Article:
Wednesday, May 21, 2014
Summerville has it!
Singers of Summerville and Flowertown Players collaborative program “What I Did for Love” transported us to Broadway. Songs spanned 100 years of show tunes, each masterfully performed and choreographed.
South Pacific, The Phantom of the Opera, Funny Girl, Guys and Dolls, The Music Man, Mamma Mia, Company, Gypsy, Kiss Me Kate, Oh Kay, Sweeney Todd, Wicked, Secret Garden, A Chorus Line, Into the Woods and Les Miserables music fill the theater. Their vocal talent was exquisite and dancing (Singing in the Rain), very nicely done. The program received two well-deserved standing ovations! Bravo!
Shelby Dangerfield, Miss Summerville, also contributed to the evening of song. Her range and quality tone were lovely. Shelby is a music-theatre major and plans to pursue a career in New York in musical theater. We support her wish to become Miss South Carolina this year. Shelby is articulate, talented and directed. She will be a wonderful state representative.
Summerville’s Mayor Bill Collins and City Council have much of which to be proud. We are fortunate to have superb Summerville talent in multiple arts venues that can stand shoulder to shoulder with the best elsewhere. Entertainment organizations in Summerville add luster to our beautiful historic community.
Shirley B. Berardo
Anthony A. Berardo
Horne responds to Smith
On May 14, my opponent, Franklin Smith, called H. 4407 a “tax tsumami” when in fact it is a tax cut. I have corrected Mr. Smith during at least two debates at Summerville Medical Center early this month as well as the candidate forum sponsored by the Summerville Journal Scene at the Summerville Town Council Chambers. Nevertheless, Mr. Smith continues to spread false and misleading information about the H. 4407 SC Jobs, Education and Tax Act (SCJET).
SCJET would lower the school operating millage in Dorchester County from 168 mills to 100 mills – a tax cut on your vehicles and small business of approximately 35%. Further, the per pupil amount allocated to Dorchester District Two would increase by $17 million. SCJET would shift education funding from programs to pupils and place state and local dollars in a trust fund that could only be used for K-12 education. Larger districts like District 2 would benefit from the new funding formula. In our district, this additional moneys could be used to update the physics labs and increase funding to train students in the area of Science Technology and Engineering (STEM) fields. This will ensure that our high school graduates are career ready to meet the demands of an increasingly competitive global economy.
Thank you for the privilege of serving you in the South Carolina House of Representatives for the past six years. During my tenure in the House, I have focused on areas of concern in this state. Whether it be through improving education and at the same time lowering the tax burden on small business in SCJET or leading the charge for the audit of DSS, I have been an advocate for you in Columbia. I passed legislation requiring for volunteers in public schools to have background checks and required background checks for in home care providers in order to protect the elderly from abuse and financial exploitation. Last and certainly not least, I fought to get Dorchester County $19 million in road money from the State Infrastructure Bank – the first time in history of the SIB that Dorchester County received any money. If you like the results I have obtained for you these last six years as your Representative in Columbia, I humbly request your vote in the June 10 Republican Primary. Dorchester County has made great gains these last six years, and I am committed to moving this great county forward if re-elected.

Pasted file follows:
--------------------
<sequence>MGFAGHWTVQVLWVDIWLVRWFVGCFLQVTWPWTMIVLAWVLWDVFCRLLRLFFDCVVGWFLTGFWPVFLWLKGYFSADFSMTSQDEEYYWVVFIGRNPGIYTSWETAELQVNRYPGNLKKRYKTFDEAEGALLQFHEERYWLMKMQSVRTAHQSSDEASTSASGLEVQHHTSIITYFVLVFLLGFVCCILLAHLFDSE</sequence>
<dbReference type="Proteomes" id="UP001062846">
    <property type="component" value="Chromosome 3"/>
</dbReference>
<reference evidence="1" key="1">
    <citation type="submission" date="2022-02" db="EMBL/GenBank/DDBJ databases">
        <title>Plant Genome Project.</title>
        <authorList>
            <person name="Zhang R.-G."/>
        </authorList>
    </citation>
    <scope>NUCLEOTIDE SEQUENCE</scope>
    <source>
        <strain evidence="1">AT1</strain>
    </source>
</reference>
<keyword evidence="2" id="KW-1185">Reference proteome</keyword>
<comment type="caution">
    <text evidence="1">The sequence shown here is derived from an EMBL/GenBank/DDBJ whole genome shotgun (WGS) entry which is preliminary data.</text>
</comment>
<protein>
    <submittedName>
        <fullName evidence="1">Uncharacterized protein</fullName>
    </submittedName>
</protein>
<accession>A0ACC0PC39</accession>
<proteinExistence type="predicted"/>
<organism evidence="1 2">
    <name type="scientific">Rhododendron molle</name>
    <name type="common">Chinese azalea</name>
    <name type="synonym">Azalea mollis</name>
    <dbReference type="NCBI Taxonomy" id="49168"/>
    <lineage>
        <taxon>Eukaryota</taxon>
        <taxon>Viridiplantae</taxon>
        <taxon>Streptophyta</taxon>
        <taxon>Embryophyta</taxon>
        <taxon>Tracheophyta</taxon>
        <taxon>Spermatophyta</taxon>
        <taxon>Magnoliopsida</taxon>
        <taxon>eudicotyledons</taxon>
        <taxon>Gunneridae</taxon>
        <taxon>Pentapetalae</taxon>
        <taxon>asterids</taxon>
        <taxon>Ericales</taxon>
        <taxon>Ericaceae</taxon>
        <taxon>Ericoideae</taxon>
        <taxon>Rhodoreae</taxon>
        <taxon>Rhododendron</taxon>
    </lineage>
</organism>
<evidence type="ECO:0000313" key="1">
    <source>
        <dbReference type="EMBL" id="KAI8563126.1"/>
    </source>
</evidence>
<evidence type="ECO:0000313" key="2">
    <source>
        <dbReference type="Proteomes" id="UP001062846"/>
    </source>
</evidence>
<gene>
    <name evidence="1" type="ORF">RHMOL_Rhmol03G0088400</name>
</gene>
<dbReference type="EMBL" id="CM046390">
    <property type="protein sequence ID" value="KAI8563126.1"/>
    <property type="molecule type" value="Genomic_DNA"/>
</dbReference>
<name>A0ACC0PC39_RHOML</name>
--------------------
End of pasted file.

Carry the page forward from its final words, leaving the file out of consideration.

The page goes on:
Rep. Jenny Horne
House District 94
In reading the May 14 issue of the Journal Scene in regards to adjusting the school hours, I have a suggestion. Since the high school students are already at the school at 6:15 a.m. why not start the classes at 6:30?
Rearranging the school hours will mean rearranging the school bus pick-ups (not a simple task). The students that work after school or are involved in after school activities, such as sports, either won’t be able to work or they will be up later doing their homework and studies. This will probably disrupt many family evening activities also. The students are at the school. Use their time wisely.
Maybe a few teachers would have to be at the school a bit earlier. I ask, are the students there for the teachers or are the teachers there for the students? The students’ time is important to them and I think we need to see that they use it wisely rather than nodding off waiting for school to begin.
No excuses: Vote June 10
I recently attended the Candidate Forum, which I found very interesting and a bit more informative than a debate. Candidates were asked the same questions, had to respond from their own viewpoints and, for the most part, the event was more positive than negative.
It was fairly easy to recognize the seasoned politicians as they were very comfortable before a crowd and knew all the buzzwords and answers that they thought the voters wanted to hear. The newbies weren’t quite as comfortable but made up for it with their passion for issues and their personal conviction that it is time to seek new solutions.
I can neither vote for nor against anyone from the forum. However, regardless of who wins the seat, their votes as they serve will affect every one of us rather we are in their particular district or not.
That’s why I would like to strongly encourage the voters of County Council District 7 to consider casting their ballot for Lester Dempsey. I would if I could. Lester has been involved in numerous boards and commissions as an unpaid volunteer over the many years I have known him and he always takes his responsibilities very seriously. He does not appear to be beholden to anyone except his own conscious.